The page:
Nick and Hank investigate the bus station shooting, getting helpful information about the fugitive Ian Harmon from the bus driver.  He also has Ian's picture to offer.

The deadly assassin is Edgar Waltz a member of an organization of Enforcers called the Verrat.  Edgar joins many recent members of the creature community in threatening Captain Renard.  He wants Renards cooperation, he wants Renard's pet Grimm.   He tells Renard "If you seek peace, prepare for war".

This made me wonder if Renard is not off in this corner of the world so that he can lead a peaceful and honorable existence.  Remember when he was affected by the coins?  He may have dreamed of rapturous crowds shouting his name, but when awake what he most wanted to do was go more forcefully after the criminals of the city and make it safe.

Ian Harmon, saved from his wounds by Rosalee and Monroe carefully digging out the bullet, asks again for help getting out of town.  Monroe insists that Nick be brought in to help with the situation, and Rosalee vouches for him as well.

Nick, fooled by Edgar into thinking Ian is the killer, pulls his gun on Ian and has to be talked down by his friends.  Ian gives him some interesting information.  There is a war coming. There are seven royal houses which rule the world and they are in upheaval because of the Resistance and Grimms are involved with them in ways they should not be.  The Verrat is trying to wipe out the resistance, particularly its leader Ian.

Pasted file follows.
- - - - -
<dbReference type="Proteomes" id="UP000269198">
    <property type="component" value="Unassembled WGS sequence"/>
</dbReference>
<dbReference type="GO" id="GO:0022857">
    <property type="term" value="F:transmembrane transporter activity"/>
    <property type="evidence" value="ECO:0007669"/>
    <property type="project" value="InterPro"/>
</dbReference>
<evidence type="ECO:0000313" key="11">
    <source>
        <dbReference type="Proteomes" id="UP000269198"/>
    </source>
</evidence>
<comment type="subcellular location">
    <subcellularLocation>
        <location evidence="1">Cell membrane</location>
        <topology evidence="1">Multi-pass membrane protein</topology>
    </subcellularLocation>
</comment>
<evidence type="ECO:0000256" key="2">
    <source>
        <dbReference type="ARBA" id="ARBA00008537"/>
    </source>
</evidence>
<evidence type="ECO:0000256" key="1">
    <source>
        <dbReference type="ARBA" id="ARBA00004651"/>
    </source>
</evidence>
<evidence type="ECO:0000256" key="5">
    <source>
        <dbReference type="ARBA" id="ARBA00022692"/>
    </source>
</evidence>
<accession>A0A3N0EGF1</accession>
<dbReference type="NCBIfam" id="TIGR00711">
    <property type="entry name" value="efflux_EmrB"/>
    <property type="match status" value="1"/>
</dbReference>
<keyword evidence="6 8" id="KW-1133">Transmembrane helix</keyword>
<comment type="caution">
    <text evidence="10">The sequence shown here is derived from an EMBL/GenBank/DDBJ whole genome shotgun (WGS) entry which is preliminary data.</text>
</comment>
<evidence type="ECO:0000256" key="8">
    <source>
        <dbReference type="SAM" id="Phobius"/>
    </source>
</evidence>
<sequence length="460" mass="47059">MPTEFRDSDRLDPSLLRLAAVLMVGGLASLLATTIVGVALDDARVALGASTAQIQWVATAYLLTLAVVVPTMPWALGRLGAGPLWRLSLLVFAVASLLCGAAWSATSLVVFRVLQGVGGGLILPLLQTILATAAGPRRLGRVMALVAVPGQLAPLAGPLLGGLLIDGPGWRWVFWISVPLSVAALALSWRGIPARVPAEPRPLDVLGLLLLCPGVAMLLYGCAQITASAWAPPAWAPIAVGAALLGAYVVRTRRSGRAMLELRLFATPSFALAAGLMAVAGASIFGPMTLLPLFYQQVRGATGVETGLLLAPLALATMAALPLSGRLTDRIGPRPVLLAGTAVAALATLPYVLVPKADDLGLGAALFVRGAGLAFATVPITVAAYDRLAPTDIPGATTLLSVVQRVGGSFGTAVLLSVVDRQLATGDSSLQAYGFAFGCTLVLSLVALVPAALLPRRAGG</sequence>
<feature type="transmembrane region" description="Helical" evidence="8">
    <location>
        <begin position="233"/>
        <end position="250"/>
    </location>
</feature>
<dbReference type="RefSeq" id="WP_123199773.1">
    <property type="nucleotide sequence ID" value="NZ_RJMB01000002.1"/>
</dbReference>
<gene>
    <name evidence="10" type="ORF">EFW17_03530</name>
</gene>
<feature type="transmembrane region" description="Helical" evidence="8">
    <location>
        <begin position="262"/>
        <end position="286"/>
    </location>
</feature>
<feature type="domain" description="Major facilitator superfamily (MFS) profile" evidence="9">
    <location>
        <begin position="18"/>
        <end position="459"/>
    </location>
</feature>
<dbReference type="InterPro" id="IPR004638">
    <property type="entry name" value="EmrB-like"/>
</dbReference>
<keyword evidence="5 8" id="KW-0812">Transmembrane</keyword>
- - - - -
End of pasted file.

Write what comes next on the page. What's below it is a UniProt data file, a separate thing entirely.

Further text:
Nick was very impatient and didn't want to hear a "history lesson" from Ian.  Yet, in an earlier part of the episode Nick sat in Aunt Marie's trailer making his first entries in a Grimm notebook.  He was recounting his tale of the Klaustreich (nasty cat creature) and his wife the Seltenvogel (bird creature with a golden egg growing in her throat).  He had a drawing of the Klaustreich and was penning a description of the cat man.  He wanted to call him an ass, but settled for "treacherous", laughing, no no I can't say that.  The point being, he is really embracing his Grimmness and I would think he would want to know everything he can learn.


Nick was also shown watching a film on that curious hand cranked projector of some simple wesen creatures being shot down by the assassin creatures from the Verrat. 

I suppose Nick was just torn between his duty as a policeman and his loyalties to his friends and allies Monroe and Rosalee.  In the end, he helps Ian leave town, telling him never to return (as if that could stop the upcoming creature war).  He tells Monroe to dispose of Edgar's body (shot by Ian in some pretty cold blood).

Good episode, I'm enjoying the mythology they are finally adding into the episodes.  I wish they had spread it out more over the course of the season but I'll take it.  Four more episodes.

I would like these things to occur:

I want to know what type of creature Renard is and I want Nick to know him for what he is.

Juliette can be revealed to be some interesting creature as well, or maybe some rare and wonderful Creature Doctor.  Why not, not much of a stretch from veterinarian to wesen meister.  Or maybe she can just play veterinarian to the wesen.

I would like Adalind to approach Hank and try to create a real relationship with him .  Perhaps aid the Grimm side with some of her knowledge, but secretly via Hank. Suitably complex.

Would like Nick to grow in his "powers" just a bit more.

Friday, April 20, 2012

Erin Hart's next book has title change from Serpent's Egg to The Book of Killowen